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‘Peoria is not Chicago’: Mayor Ali says city must take neutral stance on Gaza ceasefire

Peoria Mayor Rita Ali speaks during Tuesday's City Council meeting in this screen shot from the meeting video.
City of Peoria
Peoria Mayor Rita Ali speaks during Tuesday's City Council meeting in this screen shot from the meeting video.

Following a lengthy public comment discussion at Tuesday’s Peoria City Council meeting, Mayor Rita Ali issued a statement saying the city must remain “neutral, yet compassionate” about the ongoing conflict in Gaza.

Ali acknowledged 70 cities across the U.S. have approved resolutions calling for a ceasefire in the war between Israel and Hamas. She also noted Chicago’s city council divided on the issue, passing its resolution by just one vote.

“Peoria is not Chicago. We cannot afford to allow this international issue to divide our city or our communities,” Ali said in her statement. “Yet, I don’t want it to appear that our leadership is not concerned about the tragic loss of life that is occurring overseas daily and impacting the families and loved ones of some of our residents. We care about all human life and beyond.”

A large audience packed the Council chambers Tuesday as numerous people spoke during a public comments session that lasted more than 2½ hours. The vast majority present urged the council to adopt a ceasefire resolution. Among them was Imam Mazhar Mahmood, the Director of Religious Affairs at the Islamic Foundation of Peoria.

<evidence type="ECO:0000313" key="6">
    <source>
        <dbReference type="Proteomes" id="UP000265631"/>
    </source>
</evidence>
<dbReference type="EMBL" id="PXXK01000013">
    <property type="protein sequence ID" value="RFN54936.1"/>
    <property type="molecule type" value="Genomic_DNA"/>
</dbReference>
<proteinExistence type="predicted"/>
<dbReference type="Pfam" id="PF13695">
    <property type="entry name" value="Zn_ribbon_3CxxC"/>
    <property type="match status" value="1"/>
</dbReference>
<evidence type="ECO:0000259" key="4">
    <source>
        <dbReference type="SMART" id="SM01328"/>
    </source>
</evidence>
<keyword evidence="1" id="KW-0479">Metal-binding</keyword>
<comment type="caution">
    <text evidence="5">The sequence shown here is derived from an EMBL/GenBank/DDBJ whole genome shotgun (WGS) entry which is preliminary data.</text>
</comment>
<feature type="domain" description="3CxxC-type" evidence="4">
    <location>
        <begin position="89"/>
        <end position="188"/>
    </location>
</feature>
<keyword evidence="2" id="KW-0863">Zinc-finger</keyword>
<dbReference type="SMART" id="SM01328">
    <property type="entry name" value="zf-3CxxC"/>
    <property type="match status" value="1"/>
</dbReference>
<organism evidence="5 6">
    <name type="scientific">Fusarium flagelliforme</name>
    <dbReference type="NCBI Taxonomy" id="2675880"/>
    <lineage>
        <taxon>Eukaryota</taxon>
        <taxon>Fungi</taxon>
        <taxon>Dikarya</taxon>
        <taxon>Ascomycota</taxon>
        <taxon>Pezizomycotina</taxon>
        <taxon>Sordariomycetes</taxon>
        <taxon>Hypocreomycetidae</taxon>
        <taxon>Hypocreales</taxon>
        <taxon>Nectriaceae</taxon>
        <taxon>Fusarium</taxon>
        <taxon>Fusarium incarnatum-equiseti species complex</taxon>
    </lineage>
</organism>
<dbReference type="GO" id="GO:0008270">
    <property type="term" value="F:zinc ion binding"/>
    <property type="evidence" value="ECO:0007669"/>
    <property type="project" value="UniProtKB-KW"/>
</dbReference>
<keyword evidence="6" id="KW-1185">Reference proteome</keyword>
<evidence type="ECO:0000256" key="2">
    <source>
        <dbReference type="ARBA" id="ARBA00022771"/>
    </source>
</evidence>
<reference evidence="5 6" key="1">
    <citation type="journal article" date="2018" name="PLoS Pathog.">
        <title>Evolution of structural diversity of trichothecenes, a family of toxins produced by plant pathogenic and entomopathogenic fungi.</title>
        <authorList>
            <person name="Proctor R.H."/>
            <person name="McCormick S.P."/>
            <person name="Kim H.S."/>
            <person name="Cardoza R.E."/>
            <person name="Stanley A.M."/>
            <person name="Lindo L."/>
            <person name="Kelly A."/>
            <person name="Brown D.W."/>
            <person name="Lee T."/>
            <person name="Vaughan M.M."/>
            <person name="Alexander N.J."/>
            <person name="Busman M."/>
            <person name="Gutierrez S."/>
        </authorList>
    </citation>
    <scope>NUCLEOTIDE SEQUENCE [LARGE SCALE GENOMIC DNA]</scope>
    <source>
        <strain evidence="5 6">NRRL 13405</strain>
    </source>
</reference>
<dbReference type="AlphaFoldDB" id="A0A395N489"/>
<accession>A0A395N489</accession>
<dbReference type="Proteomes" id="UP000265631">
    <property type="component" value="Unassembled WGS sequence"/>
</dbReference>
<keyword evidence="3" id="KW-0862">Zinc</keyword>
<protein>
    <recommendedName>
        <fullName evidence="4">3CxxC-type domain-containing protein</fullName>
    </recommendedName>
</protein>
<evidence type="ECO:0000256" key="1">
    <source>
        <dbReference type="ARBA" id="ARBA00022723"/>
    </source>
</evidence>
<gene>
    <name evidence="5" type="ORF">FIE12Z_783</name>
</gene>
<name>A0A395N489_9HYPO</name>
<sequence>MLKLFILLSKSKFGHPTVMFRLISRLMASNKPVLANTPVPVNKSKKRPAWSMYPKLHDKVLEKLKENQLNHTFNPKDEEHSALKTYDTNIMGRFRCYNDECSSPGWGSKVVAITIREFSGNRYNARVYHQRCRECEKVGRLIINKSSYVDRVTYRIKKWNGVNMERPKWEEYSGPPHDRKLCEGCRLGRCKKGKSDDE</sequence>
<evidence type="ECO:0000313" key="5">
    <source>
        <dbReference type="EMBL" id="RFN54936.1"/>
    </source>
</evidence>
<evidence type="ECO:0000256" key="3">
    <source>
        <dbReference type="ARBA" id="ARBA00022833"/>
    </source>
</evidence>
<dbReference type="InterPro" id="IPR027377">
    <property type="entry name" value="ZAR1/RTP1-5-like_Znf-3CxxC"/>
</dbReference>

Mahmood said the city already took a position when the McCluggage Bridge was lighted blue and white to support Israel after the initial Oct. 7 attack by Hamas. He said Israel’s response has been disproportionate, with “10,000-plus hostages in Israeli prisons.”

“Freedom is not subjective. Freedom should be encompassing one and all and it should be generally objective. This is not a Muslim thing; this is a human thing,” he said. “Just glance at your hearts, my honorable leaders which are sitting here today, glance at your hearts and your humanity and make the call that the tens of city councils have made calling for a ceasefire.”

LaDona Fishkin, a former president of the Jewish Federation of Peoria, encouraged the council to stay focused on the city and not engage in global affairs.

“We all want to end the loss of innocent life; we all yearn for peace. We know that Palestinian civilians suffer,” said Fishkin. “But a ceasefire that precludes the demilitarization of Hamas and doesn’t return the hostages will only take us back to the same dangerous situation we had on Oct. 7.”

Ke’Shawn Hess, a substitute teacher and nonprofit volunteer, suggested Peoria’s focus should remain local.

“A lot of you have said you are the voice of Peoria. I would like to know, where is this outpour and all this clamor when many children in Peoria die from gun violence and other types of violence?” said Hess. “I’m not here to take away from anybody’s struggle, I’m simply here to put eyes back on Peoria and the problems we face in this city.”

In her statement, Ali stressed that Peoria city leaders are not elected to legislate national issues and it is not their duty to take sides in the matter.

“This is a divisive issue, and we cannot allow it to divide Peoria,” she said in the release, adding that Peoria’s elected leaders “sympathize with the loss of human life and pray for Peace and Conflict Resolution.”

Contact Joe at jdeacon@ilstu.edu.